way, that's not possible. But the debt is still my responsibility, students still need loans, and the USDE needs the revenue stream these loans create.

Rather than forgive debt entirely, I would suggest the following:

1) that the law be amended to allow for refinancing of all student loans down to current rates
2) once the amount paid back in interest exceeds more than say 20% of the original principle, the interest should be curtialed entirely while the remaining principle is paid down.
3) if #2 is not feasible, then the interest should be regulated in the same way has home loans.
4) outlaw the selling of derivatives on student loans.

These changes would lessen the burden on borrowers without the moral hazard associated with total loan forgiveness or the loss to the lenders, which includes the USDE. They may be enough to prevent fueling education inflation. Making the terms a bit more fair would be welcome and would help the longer term economy and a generation of young people trying to get started in a jobless economy who will default in droves if we don't do something.

7 comments:

Raised By Republicans said...

Good points. I too have large student loan debt and would benefit enormously from having it wiped out (to the tune of hundreds of dollars per month). But, like US West, I don't think just forgiving all that debt is wise. I like US West's idea about allowing refinancing. I consolidated my loans later than US West and so my interest rate is about half of what hers is. I really do sympathize with her and I'd think it would be very reasonable for her to refinance.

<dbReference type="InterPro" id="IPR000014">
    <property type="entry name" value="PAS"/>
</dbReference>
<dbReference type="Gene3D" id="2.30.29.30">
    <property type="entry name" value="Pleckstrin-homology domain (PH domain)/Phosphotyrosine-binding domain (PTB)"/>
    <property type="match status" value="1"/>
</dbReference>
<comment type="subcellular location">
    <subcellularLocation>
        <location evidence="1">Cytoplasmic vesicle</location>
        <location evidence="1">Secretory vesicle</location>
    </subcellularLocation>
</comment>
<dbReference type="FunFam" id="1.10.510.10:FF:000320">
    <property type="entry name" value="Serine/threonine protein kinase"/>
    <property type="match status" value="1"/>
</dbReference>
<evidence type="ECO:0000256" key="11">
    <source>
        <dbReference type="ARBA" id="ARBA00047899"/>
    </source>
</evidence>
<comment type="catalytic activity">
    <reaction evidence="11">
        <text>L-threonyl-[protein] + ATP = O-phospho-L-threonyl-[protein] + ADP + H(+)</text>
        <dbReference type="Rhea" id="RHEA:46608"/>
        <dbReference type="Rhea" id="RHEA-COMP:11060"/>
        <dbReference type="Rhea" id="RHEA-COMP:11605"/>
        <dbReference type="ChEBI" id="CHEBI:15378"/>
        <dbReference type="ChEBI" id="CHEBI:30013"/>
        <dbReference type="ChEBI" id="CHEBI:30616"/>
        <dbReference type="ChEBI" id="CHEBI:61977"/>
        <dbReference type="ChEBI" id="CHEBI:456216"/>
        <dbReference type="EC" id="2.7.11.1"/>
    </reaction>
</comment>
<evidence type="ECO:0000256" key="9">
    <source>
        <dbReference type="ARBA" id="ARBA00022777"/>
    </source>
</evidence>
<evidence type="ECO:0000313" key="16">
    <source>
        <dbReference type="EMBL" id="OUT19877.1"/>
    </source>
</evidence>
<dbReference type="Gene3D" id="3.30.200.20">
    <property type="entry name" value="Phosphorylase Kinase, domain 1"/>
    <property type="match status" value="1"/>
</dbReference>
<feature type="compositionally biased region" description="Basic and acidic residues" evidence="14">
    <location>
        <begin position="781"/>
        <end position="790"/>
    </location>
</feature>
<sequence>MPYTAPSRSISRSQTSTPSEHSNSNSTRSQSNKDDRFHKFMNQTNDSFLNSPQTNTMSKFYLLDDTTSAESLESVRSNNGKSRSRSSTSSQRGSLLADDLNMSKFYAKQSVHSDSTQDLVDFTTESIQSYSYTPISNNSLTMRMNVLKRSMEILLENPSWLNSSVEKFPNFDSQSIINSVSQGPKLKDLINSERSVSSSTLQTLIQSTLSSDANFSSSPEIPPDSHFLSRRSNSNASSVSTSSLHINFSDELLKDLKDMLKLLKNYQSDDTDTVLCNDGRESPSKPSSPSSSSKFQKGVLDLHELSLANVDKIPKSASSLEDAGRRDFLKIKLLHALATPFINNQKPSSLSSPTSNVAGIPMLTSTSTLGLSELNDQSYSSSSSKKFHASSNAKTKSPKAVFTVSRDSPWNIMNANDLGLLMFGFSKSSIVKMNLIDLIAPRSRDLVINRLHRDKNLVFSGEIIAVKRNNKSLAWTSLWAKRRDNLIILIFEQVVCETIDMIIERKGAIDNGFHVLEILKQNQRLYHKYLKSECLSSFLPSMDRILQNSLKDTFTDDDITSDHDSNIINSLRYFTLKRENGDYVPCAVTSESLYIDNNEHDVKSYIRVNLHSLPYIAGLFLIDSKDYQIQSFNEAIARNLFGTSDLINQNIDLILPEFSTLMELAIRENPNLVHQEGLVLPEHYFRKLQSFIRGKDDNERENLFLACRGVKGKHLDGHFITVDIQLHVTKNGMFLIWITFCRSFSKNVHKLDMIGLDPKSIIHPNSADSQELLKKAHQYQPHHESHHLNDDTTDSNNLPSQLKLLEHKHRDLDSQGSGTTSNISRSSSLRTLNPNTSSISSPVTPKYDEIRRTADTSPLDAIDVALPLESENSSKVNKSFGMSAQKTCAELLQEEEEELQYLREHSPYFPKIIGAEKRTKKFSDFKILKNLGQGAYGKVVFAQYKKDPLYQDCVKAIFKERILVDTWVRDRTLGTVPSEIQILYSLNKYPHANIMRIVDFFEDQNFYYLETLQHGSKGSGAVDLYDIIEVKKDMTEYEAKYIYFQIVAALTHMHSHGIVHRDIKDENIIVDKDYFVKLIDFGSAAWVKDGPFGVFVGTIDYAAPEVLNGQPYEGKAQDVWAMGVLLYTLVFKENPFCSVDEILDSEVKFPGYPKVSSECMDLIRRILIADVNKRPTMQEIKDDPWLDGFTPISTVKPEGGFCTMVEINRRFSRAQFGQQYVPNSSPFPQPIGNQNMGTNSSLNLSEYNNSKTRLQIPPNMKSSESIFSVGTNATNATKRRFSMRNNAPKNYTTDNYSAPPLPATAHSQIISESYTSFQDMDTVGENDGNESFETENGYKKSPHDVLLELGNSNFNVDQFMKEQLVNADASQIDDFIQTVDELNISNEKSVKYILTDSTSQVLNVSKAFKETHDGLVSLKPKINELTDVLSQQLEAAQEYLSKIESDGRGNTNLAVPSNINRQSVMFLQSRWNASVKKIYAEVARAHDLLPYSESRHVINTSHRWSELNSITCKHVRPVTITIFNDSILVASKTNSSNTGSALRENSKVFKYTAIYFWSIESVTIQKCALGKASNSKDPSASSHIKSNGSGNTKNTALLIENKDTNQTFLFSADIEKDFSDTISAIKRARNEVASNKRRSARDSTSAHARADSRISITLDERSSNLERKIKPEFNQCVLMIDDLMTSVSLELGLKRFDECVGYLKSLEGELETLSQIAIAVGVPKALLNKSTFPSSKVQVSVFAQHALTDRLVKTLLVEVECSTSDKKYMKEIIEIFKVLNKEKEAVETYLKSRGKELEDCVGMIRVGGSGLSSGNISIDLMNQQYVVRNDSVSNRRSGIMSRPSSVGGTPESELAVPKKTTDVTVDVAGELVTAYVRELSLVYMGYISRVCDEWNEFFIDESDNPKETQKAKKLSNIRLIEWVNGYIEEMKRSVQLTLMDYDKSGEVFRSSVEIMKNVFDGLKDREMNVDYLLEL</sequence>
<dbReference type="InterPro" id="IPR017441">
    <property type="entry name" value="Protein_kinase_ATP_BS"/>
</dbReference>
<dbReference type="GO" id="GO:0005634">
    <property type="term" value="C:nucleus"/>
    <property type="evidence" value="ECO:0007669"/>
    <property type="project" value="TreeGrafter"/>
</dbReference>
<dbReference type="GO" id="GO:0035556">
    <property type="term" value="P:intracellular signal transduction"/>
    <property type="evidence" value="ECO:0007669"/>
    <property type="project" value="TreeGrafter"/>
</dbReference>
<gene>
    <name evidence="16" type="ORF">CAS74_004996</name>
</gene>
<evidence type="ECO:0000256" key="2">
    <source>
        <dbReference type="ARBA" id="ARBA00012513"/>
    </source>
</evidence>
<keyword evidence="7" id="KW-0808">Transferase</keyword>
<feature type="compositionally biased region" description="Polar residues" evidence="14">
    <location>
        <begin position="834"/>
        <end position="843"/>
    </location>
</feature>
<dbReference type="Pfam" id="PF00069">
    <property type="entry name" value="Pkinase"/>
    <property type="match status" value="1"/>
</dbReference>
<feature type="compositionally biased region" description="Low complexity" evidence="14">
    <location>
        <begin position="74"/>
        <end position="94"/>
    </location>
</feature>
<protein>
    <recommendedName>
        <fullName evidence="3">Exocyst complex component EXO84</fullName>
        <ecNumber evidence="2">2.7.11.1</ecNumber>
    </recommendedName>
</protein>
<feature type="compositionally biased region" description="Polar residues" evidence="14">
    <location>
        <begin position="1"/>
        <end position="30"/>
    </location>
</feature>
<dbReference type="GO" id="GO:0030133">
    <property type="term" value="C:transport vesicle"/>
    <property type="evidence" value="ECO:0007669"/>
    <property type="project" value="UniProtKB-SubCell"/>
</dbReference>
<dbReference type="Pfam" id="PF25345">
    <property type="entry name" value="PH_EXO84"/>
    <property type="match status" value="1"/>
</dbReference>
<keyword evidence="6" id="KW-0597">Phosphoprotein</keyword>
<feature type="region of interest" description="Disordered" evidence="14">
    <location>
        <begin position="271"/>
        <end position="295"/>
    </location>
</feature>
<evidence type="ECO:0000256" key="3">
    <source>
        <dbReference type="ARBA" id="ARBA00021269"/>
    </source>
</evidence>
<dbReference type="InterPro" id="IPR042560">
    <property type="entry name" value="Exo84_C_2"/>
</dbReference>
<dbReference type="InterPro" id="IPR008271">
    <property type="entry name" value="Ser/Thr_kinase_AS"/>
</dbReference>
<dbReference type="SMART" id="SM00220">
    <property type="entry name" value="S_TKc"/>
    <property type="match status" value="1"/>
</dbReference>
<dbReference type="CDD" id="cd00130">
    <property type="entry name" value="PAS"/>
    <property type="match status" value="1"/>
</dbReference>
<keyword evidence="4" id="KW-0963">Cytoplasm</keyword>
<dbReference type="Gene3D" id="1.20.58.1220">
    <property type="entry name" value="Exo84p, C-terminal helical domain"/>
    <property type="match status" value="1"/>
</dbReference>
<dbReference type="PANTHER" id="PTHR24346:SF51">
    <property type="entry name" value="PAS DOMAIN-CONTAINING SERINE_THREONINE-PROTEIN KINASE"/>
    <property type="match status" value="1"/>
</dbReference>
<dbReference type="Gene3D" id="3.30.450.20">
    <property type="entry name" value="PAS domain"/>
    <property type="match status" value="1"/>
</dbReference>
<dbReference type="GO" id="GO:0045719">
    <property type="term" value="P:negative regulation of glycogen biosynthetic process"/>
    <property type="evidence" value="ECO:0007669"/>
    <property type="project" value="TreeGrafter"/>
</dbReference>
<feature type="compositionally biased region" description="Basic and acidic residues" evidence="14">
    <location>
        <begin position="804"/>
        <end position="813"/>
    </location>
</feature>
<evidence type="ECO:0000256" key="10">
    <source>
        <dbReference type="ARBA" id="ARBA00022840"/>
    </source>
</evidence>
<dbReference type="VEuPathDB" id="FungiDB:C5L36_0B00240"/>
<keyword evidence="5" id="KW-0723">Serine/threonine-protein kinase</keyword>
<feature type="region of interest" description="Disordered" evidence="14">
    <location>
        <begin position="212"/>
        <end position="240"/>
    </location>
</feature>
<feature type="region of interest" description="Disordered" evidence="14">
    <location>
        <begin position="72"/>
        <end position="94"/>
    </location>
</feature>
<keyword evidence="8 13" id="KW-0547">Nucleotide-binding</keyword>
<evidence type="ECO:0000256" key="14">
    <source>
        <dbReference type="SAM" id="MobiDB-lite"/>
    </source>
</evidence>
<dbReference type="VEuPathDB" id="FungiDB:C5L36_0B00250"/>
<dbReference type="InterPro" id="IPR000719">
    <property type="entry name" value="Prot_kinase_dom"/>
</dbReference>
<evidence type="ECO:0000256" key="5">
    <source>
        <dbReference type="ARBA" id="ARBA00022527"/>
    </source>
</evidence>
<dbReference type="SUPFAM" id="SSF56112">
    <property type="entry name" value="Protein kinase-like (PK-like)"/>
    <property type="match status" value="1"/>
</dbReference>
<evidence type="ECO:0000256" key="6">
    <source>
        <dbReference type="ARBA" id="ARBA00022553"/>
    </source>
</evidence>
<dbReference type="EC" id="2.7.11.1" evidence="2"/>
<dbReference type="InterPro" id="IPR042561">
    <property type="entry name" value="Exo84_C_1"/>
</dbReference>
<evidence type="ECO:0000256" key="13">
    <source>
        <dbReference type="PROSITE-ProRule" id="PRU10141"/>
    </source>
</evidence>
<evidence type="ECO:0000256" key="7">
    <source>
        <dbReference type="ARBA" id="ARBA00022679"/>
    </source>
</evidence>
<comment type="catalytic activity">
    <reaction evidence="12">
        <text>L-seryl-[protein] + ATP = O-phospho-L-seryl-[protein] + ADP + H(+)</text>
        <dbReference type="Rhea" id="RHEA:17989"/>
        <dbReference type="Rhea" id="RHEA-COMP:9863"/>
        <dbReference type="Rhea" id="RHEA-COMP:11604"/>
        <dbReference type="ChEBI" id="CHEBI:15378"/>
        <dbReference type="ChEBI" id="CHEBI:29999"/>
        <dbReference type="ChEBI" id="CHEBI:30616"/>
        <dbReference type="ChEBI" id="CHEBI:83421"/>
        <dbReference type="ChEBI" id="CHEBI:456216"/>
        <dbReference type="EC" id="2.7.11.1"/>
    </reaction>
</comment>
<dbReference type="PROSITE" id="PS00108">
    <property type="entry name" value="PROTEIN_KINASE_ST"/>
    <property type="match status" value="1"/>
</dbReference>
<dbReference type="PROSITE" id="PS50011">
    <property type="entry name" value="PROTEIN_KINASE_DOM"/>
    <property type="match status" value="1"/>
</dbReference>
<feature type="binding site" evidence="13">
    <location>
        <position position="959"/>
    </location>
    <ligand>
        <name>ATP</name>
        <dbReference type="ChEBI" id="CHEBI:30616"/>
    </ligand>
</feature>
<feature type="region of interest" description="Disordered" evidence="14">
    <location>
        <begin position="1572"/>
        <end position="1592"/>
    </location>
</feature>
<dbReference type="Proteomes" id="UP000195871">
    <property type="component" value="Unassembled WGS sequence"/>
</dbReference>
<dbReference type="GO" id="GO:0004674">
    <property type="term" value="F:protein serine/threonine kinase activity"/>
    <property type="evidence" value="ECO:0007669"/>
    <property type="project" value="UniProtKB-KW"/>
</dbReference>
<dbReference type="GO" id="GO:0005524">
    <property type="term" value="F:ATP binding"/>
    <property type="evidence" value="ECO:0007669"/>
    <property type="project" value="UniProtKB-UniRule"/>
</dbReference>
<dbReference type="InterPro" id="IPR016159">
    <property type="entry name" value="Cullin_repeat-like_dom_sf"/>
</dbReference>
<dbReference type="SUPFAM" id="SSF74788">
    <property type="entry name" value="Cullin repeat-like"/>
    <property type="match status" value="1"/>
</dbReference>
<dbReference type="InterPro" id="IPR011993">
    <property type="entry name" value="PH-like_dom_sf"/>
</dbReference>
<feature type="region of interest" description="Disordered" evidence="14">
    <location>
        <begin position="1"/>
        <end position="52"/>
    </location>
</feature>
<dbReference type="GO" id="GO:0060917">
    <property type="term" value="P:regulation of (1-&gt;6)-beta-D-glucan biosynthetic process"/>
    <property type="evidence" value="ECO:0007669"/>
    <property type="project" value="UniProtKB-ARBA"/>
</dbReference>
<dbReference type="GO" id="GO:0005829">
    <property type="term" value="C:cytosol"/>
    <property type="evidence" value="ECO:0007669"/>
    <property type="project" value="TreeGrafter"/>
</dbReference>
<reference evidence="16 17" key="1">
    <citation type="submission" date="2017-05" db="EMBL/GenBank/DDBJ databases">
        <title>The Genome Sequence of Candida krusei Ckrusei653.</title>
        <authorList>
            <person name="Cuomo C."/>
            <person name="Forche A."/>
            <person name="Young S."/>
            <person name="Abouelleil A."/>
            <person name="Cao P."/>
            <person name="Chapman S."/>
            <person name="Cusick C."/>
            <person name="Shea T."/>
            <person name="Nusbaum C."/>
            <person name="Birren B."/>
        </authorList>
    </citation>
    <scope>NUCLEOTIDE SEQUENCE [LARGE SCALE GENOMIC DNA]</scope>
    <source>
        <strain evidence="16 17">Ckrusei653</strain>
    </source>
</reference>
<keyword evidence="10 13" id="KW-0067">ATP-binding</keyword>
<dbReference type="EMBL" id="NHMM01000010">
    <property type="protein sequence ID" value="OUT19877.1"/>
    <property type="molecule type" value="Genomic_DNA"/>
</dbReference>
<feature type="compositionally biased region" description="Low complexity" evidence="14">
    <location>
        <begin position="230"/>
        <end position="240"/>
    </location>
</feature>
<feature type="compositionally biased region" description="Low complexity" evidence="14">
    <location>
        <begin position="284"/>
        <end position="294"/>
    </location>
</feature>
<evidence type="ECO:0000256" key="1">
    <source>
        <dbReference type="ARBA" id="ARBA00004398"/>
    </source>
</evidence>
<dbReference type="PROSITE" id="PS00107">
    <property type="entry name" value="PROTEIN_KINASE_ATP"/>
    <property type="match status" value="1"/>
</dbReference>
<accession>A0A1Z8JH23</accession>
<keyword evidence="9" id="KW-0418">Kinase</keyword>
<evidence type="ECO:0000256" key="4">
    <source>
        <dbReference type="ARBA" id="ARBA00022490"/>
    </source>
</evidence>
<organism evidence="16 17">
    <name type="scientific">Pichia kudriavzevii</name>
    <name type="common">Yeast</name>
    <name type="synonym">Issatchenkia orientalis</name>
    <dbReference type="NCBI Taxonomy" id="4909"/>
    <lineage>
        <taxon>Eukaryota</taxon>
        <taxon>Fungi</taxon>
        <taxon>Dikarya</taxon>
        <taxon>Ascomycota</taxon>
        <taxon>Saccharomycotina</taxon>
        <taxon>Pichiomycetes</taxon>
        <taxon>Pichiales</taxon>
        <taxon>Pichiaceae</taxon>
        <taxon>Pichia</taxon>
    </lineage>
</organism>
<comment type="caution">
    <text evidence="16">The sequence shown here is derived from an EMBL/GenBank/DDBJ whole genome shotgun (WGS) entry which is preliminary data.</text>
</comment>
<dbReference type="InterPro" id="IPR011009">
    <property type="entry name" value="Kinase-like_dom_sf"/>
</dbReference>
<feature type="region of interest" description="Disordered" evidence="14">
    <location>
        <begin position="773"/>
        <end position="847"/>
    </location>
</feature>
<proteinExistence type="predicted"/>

I would like to make a clarifying quibble though about the price of education. While the price of a college degree has been going up, it's largely because of declining public support for education rather than dramatically increasing cost of educating students. Faculty salaries are flat lining or declining, depending on the field, in real terms - along with everyone else in the bottom 80% or so of the income distribution.

What's really changing is who is expected to pay for education. Once upon a time, it was expected that an educated person was a benefit to society as a whole and so the costs of that education would be shared. But for years now, the emphasis has been on putting the costs on the students themselves (or their parents). The problem with that is that if the costs are born entirely by the student, then either only the rich will get educations or - only the rich will get quality educations.

Brie like the Cheese said...

I agree with a lot of both your points, in fact I had a rather large debate on my facebook page about this very topic. I don't believe students should have any of their debt forgiven. I have zero debt, and am working towards an RN currently. The reason I don't feel forgiveness of their debt is a good idea, is simply, if they are forgiven, are the students who are currently going to school forgiven as well? And what about the generations who have already paid their debts, what do they get. Also, if these "students" want to talk about debt forgiveness, how about forgiving the mortgage on people's homes being foreclosed on. What about credit card debts?

Lower interest rates, lower minimum payments, and provide a solid structure on getting federal loans, grants and scholarships. Bring the minimum income from having to make under seven thousand dollars to something more reasonable, such as under fifteen thousand, in order to receive any federal funding.

But forgiveness? Your debt, is your problem.